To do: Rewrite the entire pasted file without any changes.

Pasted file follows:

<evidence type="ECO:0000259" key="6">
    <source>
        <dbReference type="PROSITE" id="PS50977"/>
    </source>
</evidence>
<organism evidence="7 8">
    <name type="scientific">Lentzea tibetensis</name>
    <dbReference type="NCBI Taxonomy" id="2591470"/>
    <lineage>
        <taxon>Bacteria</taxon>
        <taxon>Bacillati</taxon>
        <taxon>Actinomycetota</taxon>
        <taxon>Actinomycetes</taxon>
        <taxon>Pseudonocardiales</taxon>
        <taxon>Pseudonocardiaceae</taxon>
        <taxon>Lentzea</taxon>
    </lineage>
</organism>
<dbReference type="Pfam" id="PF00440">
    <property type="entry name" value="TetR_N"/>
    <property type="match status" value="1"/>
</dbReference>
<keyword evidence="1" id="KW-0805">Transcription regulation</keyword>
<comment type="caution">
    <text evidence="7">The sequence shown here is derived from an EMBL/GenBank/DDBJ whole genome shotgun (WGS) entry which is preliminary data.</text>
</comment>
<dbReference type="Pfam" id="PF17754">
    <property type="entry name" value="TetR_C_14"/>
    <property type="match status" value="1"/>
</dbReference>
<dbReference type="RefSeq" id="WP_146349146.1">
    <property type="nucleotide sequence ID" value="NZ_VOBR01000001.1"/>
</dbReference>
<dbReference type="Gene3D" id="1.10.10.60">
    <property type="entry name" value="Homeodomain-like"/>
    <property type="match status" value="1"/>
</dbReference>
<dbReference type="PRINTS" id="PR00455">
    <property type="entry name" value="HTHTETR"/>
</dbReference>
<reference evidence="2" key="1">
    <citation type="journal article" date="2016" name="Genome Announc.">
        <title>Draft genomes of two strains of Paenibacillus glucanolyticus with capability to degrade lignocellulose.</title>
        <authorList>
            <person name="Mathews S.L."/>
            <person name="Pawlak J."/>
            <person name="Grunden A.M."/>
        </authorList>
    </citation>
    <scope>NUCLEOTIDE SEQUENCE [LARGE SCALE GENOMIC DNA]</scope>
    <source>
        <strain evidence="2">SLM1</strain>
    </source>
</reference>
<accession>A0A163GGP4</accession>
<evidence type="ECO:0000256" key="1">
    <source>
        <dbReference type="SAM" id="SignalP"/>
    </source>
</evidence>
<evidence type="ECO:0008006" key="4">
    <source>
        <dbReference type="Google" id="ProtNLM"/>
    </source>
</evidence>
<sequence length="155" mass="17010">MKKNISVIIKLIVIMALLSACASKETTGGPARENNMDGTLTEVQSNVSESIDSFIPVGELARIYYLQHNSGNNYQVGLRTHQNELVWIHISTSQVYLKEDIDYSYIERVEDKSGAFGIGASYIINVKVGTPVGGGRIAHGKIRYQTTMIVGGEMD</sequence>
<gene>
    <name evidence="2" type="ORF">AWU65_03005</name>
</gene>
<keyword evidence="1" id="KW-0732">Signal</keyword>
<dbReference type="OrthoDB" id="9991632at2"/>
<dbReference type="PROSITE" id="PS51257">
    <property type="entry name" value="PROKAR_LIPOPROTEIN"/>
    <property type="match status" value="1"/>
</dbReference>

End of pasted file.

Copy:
<evidence type="ECO:0000259" key="6">
    <source>
        <dbReference type="PROSITE" id="PS50977"/>
    </source>
</evidence>
<organism evidence="7 8">
    <name type="scientific">Lentzea tibetensis</name>
    <dbReference type="NCBI Taxonomy" id="2591470"/>
    <lineage>
        <taxon>Bacteria</taxon>
        <taxon>Bacillati</taxon>
        <taxon>Actinomycetota</taxon>
        <taxon>Actinomycetes</taxon>
        <taxon>Pseudonocardiales</taxon>
        <taxon>Pseudonocardiaceae</taxon>
        <taxon>Lentzea</taxon>
    </lineage>
</organism>
<dbReference type="Pfam" id="PF00440">
    <property type="entry name" value="TetR_N"/>
    <property type="match status" value="1"/>
</dbReference>
<keyword evidence="1" id="KW-0805">Transcription regulation</keyword>
<comment type="caution">
    <text evidence="7">The sequence shown here is derived from an EMBL/GenBank/DDBJ whole genome shotgun (WGS) entry which is preliminary data.</text>
</comment>
<dbReference type="Pfam" id="PF17754">
    <property type="entry name" value="TetR_C_14"/>
    <property type="match status" value="1"/>
</dbReference>
<dbReference type="RefSeq" id="WP_146349146.1">
    <property type="nucleotide sequence ID" value="NZ_VOBR01000001.1"/>
</dbReference>
<dbReference type="Gene3D" id="1.10.10.60">
    <property type="entry name" value="Homeodomain-like"/>
    <property type="match status" value="1"/>
</dbReference>
<dbReference type="PRINTS" id="PR00455">
    <property type="entry name" value="HTHTETR"/>
</dbReference>
<reference evidence="2" key="1">
    <citation type="journal article" date="2016" name="Genome Announc.">
        <title>Draft genomes of two strains of Paenibacillus glucanolyticus with capability to degrade lignocellulose.</title>
        <authorList>
            <person name="Mathews S.L."/>
            <person name="Pawlak J."/>
            <person name="Grunden A.M."/>
        </authorList>
    </citation>
    <scope>NUCLEOTIDE SEQUENCE [LARGE SCALE GENOMIC DNA]</scope>
    <source>
        <strain evidence="2">SLM1</strain>
    </source>
</reference>
<accession>A0A163GGP4</accession>
<evidence type="ECO:0000256" key="1">
    <source>
        <dbReference type="SAM" id="SignalP"/>
    </source>
</evidence>
<evidence type="ECO:0008006" key="4">
    <source>
        <dbReference type="Google" id="ProtNLM"/>
    </source>
</evidence>
<sequence length="155" mass="17010">MKKNISVIIKLIVIMALLSACASKETTGGPARENNMDGTLTEVQSNVSESIDSFIPVGELARIYYLQHNSGNNYQVGLRTHQNELVWIHISTSQVYLKEDIDYSYIERVEDKSGAFGIGASYIINVKVGTPVGGGRIAHGKIRYQTTMIVGGEMD</sequence>
<gene>
    <name evidence="2" type="ORF">AWU65_03005</name>
</gene>
<keyword evidence="1" id="KW-0732">Signal</keyword>
<dbReference type="OrthoDB" id="9991632at2"/>
<dbReference type="PROSITE" id="PS51257">
    <property type="entry name" value="PROKAR_LIPOPROTEIN"/>
    <property type="match status" value="1"/>
</dbReference>